John Markoff just pinged me with the news that Apple has come out with a multi-button mouse. (John was looking for a quote for an article he's doing about the new mouse; presumably everybody who actually knows something about the subject is at lunch.)
I wrote an article about the first Apple mouse called "Mighty Mouse," which is what they're calling this one. Coincidence? I think not.
The iProduct Effect aside, this is actually a bit of a Big Thing. Apple has been a champion of ease of use, and the Apple mouse has long symbolized that. Everyone knows that. What's interesting about this new mouse-- which has two buttons on top, a scroll ball on top, and buttons on the side-- is that it shows just how much the basic concept of "ease of use" has changed in 25 years. (Indeed, there's a whole invisible history of physical skill that you can trace in the evolution of the mouse.)
Back then, the mouse was a total novelty, and anything with more than one button required users to think and make decisions. In contrast, in an age of Game Boy, Playstation, Treo, Blackberry, and the cell phone (not to mention multibutton mice on Wintel machines), kids can look at a device with four buttons and a scroll ball and think, "Hey, that's easy to use." To me, the best indicator of just how far the goal-posts that define ease of use have moved is the now-pervasive use of thumb buttons on mice. Doug Engelbart wanted to put more than three buttons on his mouse, but couldn't figure out how; apparently they didn't think of putting them on the side of the mouse, under the thumb.*
What this tells us is that while the concept of "ease of use" is wonderful, and to be encouraged at all times, just what constitutes ease of use will change over time. It's not some unchanging Platonic ideal; it varies and evolves over time, and is defined by a community's exposure to earlier technologies, levels of mechanical or physical skill, and a bunch of other factors.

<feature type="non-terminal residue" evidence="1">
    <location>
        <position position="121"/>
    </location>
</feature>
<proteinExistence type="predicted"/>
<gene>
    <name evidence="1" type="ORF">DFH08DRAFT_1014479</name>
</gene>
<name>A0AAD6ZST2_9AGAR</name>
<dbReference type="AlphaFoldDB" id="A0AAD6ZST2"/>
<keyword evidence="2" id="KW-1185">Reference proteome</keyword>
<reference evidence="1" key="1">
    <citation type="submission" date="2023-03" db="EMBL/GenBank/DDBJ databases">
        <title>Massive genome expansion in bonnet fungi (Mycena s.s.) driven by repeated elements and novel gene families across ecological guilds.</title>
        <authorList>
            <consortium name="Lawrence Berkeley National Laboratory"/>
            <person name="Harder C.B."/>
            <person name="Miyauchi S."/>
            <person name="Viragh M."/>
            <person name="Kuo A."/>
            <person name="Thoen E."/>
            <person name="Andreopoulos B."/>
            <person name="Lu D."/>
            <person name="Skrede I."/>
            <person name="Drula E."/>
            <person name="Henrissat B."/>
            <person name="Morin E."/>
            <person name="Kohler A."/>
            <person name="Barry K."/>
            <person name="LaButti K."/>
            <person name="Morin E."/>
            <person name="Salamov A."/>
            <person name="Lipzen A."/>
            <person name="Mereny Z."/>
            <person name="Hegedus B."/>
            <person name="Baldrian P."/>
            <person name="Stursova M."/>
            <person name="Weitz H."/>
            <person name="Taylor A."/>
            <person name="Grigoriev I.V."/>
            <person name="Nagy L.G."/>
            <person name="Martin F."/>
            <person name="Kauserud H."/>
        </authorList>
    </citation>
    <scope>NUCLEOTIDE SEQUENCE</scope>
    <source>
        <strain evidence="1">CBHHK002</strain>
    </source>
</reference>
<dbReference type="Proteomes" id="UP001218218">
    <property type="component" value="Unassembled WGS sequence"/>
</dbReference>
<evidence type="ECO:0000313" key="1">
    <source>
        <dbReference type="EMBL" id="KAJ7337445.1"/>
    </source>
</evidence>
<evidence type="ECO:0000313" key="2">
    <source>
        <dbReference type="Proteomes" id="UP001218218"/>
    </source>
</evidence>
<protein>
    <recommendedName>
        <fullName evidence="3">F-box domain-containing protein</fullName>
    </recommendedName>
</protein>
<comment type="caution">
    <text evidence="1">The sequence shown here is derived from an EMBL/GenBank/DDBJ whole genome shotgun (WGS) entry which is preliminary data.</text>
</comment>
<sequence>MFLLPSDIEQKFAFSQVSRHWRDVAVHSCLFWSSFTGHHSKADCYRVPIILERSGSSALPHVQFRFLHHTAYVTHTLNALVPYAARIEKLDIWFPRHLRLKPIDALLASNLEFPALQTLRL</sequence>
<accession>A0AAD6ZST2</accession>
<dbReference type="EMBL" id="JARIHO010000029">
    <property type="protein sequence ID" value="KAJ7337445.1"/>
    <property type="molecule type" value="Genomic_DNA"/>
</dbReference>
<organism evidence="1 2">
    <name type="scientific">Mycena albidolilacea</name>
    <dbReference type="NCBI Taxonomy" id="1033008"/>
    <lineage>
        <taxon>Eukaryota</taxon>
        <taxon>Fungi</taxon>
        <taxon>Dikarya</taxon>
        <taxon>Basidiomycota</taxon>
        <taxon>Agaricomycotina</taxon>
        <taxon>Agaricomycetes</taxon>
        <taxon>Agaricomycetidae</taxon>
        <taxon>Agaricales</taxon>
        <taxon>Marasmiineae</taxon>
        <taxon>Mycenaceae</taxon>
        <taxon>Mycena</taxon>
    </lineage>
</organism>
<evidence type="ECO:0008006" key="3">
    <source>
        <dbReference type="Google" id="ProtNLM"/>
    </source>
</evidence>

Now for one little correction of Apple's marketing copy.
In the beginning, there was one button. Then there were two.
Actually, no. Engelbart's mice, Jack Hawley's X063X mouse, the Xerox PARC mouse, all had three buttons. The Hovey-Kelley guys-- who did most of the design work on the original Apple mouse-- went through a lot of designs, including a number of multibutton designs; they went so far as to build a working three-button prototype. The single-button mouse was a significant social achievement, and a notable commercial success; arguably, since it made the mouse easier to use, it was also a notable technological innovation. (If you're really interested, a bunch of primary documents on the first Apple mouse-- including interviews with the design team, and a lot of pictures and drawings-- are available here.)
* In a 1987 interview with Stanford's Henry Lowood and Judy Adams, Engelbart said, "People have asked me, 'How did you decide on three buttons?' Well, it was all we could put on. That was all there was room for." A similar quotation is in a more recent Wired article: "We also did a lot of experiments to see how many buttons the mouse should have. We tried as many as five. We settled on three. That's all we could fit." This has always struck me as interesting, because it suggests that they weren't thinking about locating buttons on the side, under the thumb. (Though there's also a bit of evidence that Engelbart meant the interior of the mouse, not the exterior. According to the Bootstrap Institute, "Engelbart would have gone for even more buttons, but there was only room for three of the needed micro-switches available in those days.")
[To the tune of Peter Gabriel, "Big Time," from the album "Shaking The Tree".]